By Dennis D. Rooney
The procession of string quartets to South County concert venues continued last Tuesday with a concert by the Tesla String Quartet. They chose a classic program: Bartók’s Third Quartet of 1927 was flanked by early and middle period quartets of Beethoven.
Founded at New York’s Juilliard School in 2008, the Teslas quickly began to attract awards, including both Banff and Fischoff. Last summer, they received the John Lad Prize at Stanford University, which carries with it an appearance on the Stanford Live series. They are currently artists-in-residence in Hickory, N.C., and recently completed their first CD, to be released soon. Their name comes from the Serbian inventor Nikola Tesla, specifically his observation that “we are held together, like the stars in the firmament, with ties inseparable,” which ties are understood to be music.
They were well placed on the floor of the Flagler’s Music Room. The ensemble sound was achieved on these instruments: First violin Ross Snyder’s was made in 1937 by the Canadian luthier Joseph Rashid on loan from the Joseph Rashid Foundation; second violin Michelle Lie played an early 18th-century instrument of unknown origin, likely French, with a doubtful attribution to Giovanni Grancino in 1698. Edwin Kaplan’s viola was made for him in 2006 by the New York-based luthier Andrius J. Faruolo; Serafim Smigelskiy played a cello made in China in 2016 by Yan-Bing Chen.
Regardless of their pedigrees, or lack of them, the instruments combined to produce a suave collective sonority that not only was well-focused for the audience but also resounded through the room’s reverberant surroundings, without obscuring the musical textures.
Beethoven’s Quartet in No. 2 (in G, Op. 18, No. 2) opened the program. Of the six quartets in the set Beethoven published in 1801, it may be the earliest. It certainly is suffused with the spirit of the 18th century. Even the scherzo, Beethoven’s innovation in the genre, is more well-mannered than in the other five. Sometimes known in Europe as the Compliments Quartet, its four movements were played with suitable lyricism and vigor according to the progress of the music.
Béla Bartók’s Third String Quartet (Sz. 85) has been alternately thrilling and annoying listeners since its London premiere in 1929. It is a ferociously concentrated musical statement, a single movement comprised of two parts, with little about it that seems conventionally beautiful. Its strong dissonance and rhythmic outbursts have an intense energy heralding an entirely new way of listening (pioneered in the orchestra by Stravinsky).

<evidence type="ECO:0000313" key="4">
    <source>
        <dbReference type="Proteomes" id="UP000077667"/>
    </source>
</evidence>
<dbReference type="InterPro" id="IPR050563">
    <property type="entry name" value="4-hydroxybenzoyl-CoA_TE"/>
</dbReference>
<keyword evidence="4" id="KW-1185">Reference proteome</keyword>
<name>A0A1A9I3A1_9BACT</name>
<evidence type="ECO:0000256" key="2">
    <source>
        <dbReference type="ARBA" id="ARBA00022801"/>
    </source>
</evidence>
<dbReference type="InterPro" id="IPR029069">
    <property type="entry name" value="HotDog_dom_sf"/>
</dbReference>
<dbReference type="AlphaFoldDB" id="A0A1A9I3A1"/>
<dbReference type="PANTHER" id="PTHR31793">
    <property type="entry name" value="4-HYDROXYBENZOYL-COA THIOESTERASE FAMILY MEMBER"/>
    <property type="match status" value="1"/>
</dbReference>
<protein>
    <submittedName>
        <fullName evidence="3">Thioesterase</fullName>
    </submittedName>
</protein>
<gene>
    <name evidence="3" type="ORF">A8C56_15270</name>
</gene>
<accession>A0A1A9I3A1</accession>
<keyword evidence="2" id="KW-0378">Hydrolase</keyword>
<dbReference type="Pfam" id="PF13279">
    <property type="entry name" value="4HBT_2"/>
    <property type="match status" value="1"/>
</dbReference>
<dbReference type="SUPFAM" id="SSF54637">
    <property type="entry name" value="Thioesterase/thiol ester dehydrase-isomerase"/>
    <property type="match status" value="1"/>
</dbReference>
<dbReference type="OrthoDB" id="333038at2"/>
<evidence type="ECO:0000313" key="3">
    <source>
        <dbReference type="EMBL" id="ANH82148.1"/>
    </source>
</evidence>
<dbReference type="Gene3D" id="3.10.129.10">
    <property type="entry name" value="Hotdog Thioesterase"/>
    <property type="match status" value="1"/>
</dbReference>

On the other hand, the work is a riot of color, calling for such bowing effects as col legno (playing the string with the stick of the bow), sul ponticello (playing near the bridge), martellato (short “hammered” strokes), and others. Bartók also asks often for the players to bow con tutta la lunghezza dell’arco (full bow strokes on single notes or short phrases) and powerful upward and downward glissandi that sound like portamento gone mad. The Tesla made it the centerpiece of the program, performing with brilliant virtuosity and never a false step from first note to last. Their residency with the Takács Quartet from 2009-12 was obviously well-spent.
After intermission, I noticed some empty seats that earlier were occupied, a mute testament to the Bartók Third’s power to unsettle audiences for almost 90 years. Beethoven’s Quartet No. 10 (in E-flat, Op. 74) was the concluding work. In 1809, Beethoven’s life was troubled, but the amiable mien of this quartet does not suggest it. It does contain an innovation that led later in the century to its nickname of “Harp,” namely, a series of pizzicati heard throughout the opening Allegro. They sound nothing at all like a harp, and might seem more like a guitar to some, but the name has stuck.
Beethoven may not have been the first to mark pizzicati in a string quartet but the effect was as startling at the premiere in 1811 as the bowing techniques called for by Bartók in his Third Quartet. The other innovations in this work are in its final two movements, which demand a high level of technical skill. The scherzo third movement is in fact an enlarged Presto, another example of Beethoven’s expansion of form, and a finale that begins Allegretto con variazioni ends in a furious Allegro.
Despite a good account of the first two movements, I felt that the Presto was often played too fast to permit clean articulation. Passages marked Più presto quasi prestissimo became a blur in which the dotted half-note motive did not have its proper value. Similarly, the variations theme of the finale was played with little regard for its innate humor, and, later, at un poco più vivace, the articulation between eighth notes and triplet eighths was muddy and lacked delicacy.